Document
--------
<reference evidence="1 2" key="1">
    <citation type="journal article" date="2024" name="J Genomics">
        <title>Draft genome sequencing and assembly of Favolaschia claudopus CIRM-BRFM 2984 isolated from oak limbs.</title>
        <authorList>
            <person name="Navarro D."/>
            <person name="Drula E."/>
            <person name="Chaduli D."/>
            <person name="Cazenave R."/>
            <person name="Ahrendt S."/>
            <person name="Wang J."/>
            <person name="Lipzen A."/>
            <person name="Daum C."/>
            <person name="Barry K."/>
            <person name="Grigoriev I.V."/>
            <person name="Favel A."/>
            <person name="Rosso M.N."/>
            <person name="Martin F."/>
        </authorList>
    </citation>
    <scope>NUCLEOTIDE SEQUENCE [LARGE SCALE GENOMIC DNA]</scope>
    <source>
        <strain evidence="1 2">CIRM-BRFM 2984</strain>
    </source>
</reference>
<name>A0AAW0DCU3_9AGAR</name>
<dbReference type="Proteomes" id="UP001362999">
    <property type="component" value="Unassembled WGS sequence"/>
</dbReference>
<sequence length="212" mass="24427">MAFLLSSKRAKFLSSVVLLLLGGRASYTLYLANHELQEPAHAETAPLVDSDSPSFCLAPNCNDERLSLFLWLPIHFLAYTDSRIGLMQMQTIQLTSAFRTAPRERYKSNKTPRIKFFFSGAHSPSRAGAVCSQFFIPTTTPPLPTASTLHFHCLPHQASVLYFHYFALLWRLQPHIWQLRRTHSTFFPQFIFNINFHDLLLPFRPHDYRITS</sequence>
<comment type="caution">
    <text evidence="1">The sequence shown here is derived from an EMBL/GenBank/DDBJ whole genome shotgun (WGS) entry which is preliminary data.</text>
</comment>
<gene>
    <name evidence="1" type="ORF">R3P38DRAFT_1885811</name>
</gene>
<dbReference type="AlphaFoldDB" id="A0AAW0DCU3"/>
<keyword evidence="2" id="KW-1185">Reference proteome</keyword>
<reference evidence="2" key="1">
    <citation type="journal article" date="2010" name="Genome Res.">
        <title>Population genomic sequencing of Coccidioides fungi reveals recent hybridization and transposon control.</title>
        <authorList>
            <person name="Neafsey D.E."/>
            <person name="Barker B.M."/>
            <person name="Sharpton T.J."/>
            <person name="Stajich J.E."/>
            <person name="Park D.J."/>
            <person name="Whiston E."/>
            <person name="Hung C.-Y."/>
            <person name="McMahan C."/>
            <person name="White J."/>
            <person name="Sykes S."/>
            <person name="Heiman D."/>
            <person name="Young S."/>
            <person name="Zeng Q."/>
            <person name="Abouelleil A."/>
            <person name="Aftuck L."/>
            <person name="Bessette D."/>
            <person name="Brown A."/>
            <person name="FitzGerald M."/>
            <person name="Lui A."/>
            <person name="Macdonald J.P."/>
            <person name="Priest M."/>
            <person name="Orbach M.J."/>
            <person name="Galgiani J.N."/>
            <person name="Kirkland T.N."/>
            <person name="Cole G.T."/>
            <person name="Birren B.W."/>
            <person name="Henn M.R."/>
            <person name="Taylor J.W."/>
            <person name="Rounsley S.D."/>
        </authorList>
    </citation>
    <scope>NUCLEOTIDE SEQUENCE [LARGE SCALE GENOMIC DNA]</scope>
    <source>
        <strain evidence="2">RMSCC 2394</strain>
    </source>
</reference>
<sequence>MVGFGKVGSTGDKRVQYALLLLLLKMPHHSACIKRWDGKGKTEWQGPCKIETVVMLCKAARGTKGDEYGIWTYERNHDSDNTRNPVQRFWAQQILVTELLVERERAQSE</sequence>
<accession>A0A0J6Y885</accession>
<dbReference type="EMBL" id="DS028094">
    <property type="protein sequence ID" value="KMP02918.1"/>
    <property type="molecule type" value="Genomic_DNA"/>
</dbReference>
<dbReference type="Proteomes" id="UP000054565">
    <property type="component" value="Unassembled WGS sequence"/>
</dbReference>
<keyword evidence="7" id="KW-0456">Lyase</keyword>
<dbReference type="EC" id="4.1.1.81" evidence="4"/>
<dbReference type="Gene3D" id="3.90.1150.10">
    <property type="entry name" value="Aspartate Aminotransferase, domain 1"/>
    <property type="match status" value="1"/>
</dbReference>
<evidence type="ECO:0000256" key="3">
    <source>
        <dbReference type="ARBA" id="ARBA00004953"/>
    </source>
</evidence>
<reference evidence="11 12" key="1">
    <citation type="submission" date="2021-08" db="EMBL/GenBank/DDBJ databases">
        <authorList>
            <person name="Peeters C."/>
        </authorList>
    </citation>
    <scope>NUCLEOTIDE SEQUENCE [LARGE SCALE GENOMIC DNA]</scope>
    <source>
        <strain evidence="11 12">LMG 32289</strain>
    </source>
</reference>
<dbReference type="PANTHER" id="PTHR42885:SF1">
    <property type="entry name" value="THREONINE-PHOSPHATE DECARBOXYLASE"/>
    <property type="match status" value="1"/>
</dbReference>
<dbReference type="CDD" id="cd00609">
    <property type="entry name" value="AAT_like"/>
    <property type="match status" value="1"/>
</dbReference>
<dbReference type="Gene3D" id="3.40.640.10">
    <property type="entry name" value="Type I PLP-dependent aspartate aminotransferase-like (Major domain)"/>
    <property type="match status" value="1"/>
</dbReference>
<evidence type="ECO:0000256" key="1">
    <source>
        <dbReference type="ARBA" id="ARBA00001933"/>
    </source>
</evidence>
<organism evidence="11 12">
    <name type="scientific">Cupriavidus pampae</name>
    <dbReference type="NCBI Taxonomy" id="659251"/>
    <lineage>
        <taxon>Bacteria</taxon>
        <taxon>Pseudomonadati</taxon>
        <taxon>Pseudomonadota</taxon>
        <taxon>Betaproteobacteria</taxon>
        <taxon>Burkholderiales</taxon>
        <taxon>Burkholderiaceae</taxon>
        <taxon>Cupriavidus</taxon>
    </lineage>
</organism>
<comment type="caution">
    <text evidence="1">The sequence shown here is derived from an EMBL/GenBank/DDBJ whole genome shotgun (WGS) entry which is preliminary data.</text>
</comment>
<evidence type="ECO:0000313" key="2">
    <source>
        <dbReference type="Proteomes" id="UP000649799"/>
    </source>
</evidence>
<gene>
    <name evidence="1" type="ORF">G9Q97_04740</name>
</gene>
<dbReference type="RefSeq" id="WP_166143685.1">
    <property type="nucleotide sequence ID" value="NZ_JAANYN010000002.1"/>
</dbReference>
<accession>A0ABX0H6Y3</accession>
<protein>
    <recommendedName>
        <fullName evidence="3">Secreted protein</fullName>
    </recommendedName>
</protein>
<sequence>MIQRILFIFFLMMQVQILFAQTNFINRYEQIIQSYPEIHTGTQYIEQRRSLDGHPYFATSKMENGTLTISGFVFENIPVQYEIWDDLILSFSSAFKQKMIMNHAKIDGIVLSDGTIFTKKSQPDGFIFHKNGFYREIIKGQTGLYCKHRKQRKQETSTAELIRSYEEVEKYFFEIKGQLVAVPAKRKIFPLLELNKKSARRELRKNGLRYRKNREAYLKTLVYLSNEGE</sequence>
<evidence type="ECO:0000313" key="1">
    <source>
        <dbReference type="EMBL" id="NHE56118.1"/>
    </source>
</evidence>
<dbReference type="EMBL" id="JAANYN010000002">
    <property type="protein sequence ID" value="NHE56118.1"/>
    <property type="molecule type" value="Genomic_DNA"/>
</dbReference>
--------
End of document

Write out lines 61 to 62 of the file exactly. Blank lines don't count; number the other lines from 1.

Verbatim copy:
            <person name="Macdonald J.P."/>
            <person name="Priest M."/>